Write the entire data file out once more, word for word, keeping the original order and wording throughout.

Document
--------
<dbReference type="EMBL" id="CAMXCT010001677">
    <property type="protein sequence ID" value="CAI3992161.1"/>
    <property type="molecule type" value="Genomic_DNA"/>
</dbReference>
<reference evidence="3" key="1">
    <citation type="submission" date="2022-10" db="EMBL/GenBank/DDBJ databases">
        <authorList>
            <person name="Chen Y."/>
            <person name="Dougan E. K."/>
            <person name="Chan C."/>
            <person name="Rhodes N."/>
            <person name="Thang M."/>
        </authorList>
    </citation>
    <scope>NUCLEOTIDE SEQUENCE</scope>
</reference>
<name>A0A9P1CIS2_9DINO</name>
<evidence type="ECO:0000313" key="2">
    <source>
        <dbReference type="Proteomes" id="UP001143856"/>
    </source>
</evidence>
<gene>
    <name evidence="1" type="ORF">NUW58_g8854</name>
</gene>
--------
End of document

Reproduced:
<dbReference type="EMBL" id="CAMXCT010001677">
    <property type="protein sequence ID" value="CAI3992161.1"/>
    <property type="molecule type" value="Genomic_DNA"/>
</dbReference>
<reference evidence="3" key="1">
    <citation type="submission" date="2022-10" db="EMBL/GenBank/DDBJ databases">
        <authorList>
            <person name="Chen Y."/>
            <person name="Dougan E. K."/>
            <person name="Chan C."/>
            <person name="Rhodes N."/>
            <person name="Thang M."/>
        </authorList>
    </citation>
    <scope>NUCLEOTIDE SEQUENCE</scope>
</reference>
<name>A0A9P1CIS2_9DINO</name>
<evidence type="ECO:0000313" key="2">
    <source>
        <dbReference type="Proteomes" id="UP001143856"/>
    </source>
</evidence>
<gene>
    <name evidence="1" type="ORF">NUW58_g8854</name>
</gene>